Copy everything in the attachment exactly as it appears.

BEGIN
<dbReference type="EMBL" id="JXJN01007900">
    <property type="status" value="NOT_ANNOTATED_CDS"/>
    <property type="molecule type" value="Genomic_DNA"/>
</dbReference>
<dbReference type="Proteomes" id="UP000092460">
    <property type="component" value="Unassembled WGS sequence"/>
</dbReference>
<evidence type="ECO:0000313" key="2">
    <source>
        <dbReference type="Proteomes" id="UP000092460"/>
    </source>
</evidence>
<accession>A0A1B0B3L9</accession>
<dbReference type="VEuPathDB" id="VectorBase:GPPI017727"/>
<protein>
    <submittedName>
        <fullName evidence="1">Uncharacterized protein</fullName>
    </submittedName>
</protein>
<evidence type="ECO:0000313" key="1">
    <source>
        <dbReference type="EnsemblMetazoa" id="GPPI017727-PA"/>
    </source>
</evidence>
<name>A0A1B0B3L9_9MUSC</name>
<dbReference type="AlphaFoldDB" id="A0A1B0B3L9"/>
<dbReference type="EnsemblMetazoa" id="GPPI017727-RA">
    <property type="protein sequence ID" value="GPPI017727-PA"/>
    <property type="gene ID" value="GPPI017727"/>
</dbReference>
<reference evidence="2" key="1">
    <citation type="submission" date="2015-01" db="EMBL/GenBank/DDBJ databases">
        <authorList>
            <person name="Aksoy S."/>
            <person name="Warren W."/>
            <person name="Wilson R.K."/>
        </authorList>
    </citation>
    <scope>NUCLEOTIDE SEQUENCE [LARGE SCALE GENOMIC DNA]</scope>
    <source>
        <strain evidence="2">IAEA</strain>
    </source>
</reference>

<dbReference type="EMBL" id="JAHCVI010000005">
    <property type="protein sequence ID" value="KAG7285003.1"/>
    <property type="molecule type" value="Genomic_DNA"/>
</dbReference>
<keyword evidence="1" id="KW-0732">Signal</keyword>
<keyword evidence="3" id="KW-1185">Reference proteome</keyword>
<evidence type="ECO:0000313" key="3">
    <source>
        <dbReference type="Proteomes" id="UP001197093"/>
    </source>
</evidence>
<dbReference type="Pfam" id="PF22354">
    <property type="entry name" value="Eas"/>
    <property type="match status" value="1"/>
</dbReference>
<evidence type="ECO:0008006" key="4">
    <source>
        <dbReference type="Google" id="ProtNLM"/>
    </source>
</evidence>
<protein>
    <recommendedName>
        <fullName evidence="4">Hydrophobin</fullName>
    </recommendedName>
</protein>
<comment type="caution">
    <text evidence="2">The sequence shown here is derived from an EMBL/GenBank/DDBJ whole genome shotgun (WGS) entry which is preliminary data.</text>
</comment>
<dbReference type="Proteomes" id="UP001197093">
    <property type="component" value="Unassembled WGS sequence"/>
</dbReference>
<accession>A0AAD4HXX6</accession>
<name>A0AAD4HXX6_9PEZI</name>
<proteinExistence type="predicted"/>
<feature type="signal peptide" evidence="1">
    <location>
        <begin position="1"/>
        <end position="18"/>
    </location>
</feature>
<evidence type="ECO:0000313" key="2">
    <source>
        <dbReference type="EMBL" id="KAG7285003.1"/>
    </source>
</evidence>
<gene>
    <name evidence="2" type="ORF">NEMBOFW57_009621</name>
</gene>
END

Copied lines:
<dbReference type="EMBL" id="JXJN01007900">
    <property type="status" value="NOT_ANNOTATED_CDS"/>
    <property type="molecule type" value="Genomic_DNA"/>
</dbReference>
<dbReference type="Proteomes" id="UP000092460">
    <property type="component" value="Unassembled WGS sequence"/>
</dbReference>
<evidence type="ECO:0000313" key="2">
    <source>
        <dbReference type="Proteomes" id="UP000092460"/>
    </source>
</evidence>
<accession>A0A1B0B3L9</accession>
<dbReference type="VEuPathDB" id="VectorBase:GPPI017727"/>
<protein>
    <submittedName>
        <fullName evidence="1">Uncharacterized protein</fullName>
    </submittedName>
</protein>
<evidence type="ECO:0000313" key="1">
    <source>
        <dbReference type="EnsemblMetazoa" id="GPPI017727-PA"/>
    </source>
</evidence>
<name>A0A1B0B3L9_9MUSC</name>
<dbReference type="AlphaFoldDB" id="A0A1B0B3L9"/>
<dbReference type="EnsemblMetazoa" id="GPPI017727-RA">
    <property type="protein sequence ID" value="GPPI017727-PA"/>
    <property type="gene ID" value="GPPI017727"/>
</dbReference>
<reference evidence="2" key="1">
    <citation type="submission" date="2015-01" db="EMBL/GenBank/DDBJ databases">
        <authorList>
            <person name="Aksoy S."/>
            <person name="Warren W."/>
            <person name="Wilson R.K."/>
        </authorList>
    </citation>
    <scope>NUCLEOTIDE SEQUENCE [LARGE SCALE GENOMIC DNA]</scope>
    <source>
        <strain evidence="2">IAEA</strain>
    </source>
</reference>

<dbReference type="EMBL" id="JAHCVI010000005">
    <property type="protein sequence ID" value="KAG7285003.1"/>
    <property type="molecule type" value="Genomic_DNA"/>
</dbReference>
<keyword evidence="1" id="KW-0732">Signal</keyword>
<keyword evidence="3" id="KW-1185">Reference proteome</keyword>
<evidence type="ECO:0000313" key="3">
    <source>
        <dbReference type="Proteomes" id="UP001197093"/>
    </source>
</evidence>
<dbReference type="Pfam" id="PF22354">
    <property type="entry name" value="Eas"/>
    <property type="match status" value="1"/>
</dbReference>
<evidence type="ECO:0008006" key="4">
    <source>
        <dbReference type="Google" id="ProtNLM"/>
    </source>
</evidence>
<protein>
    <recommendedName>
        <fullName evidence="4">Hydrophobin</fullName>
    </recommendedName>
</protein>
<comment type="caution">
    <text evidence="2">The sequence shown here is derived from an EMBL/GenBank/DDBJ whole genome shotgun (WGS) entry which is preliminary data.</text>
</comment>
<dbReference type="Proteomes" id="UP001197093">
    <property type="component" value="Unassembled WGS sequence"/>
</dbReference>
<accession>A0AAD4HXX6</accession>
<name>A0AAD4HXX6_9PEZI</name>
<proteinExistence type="predicted"/>
<feature type="signal peptide" evidence="1">
    <location>
        <begin position="1"/>
        <end position="18"/>
    </location>
</feature>
<evidence type="ECO:0000313" key="2">
    <source>
        <dbReference type="EMBL" id="KAG7285003.1"/>
    </source>
</evidence>
<gene>
    <name evidence="2" type="ORF">NEMBOFW57_009621</name>
</gene>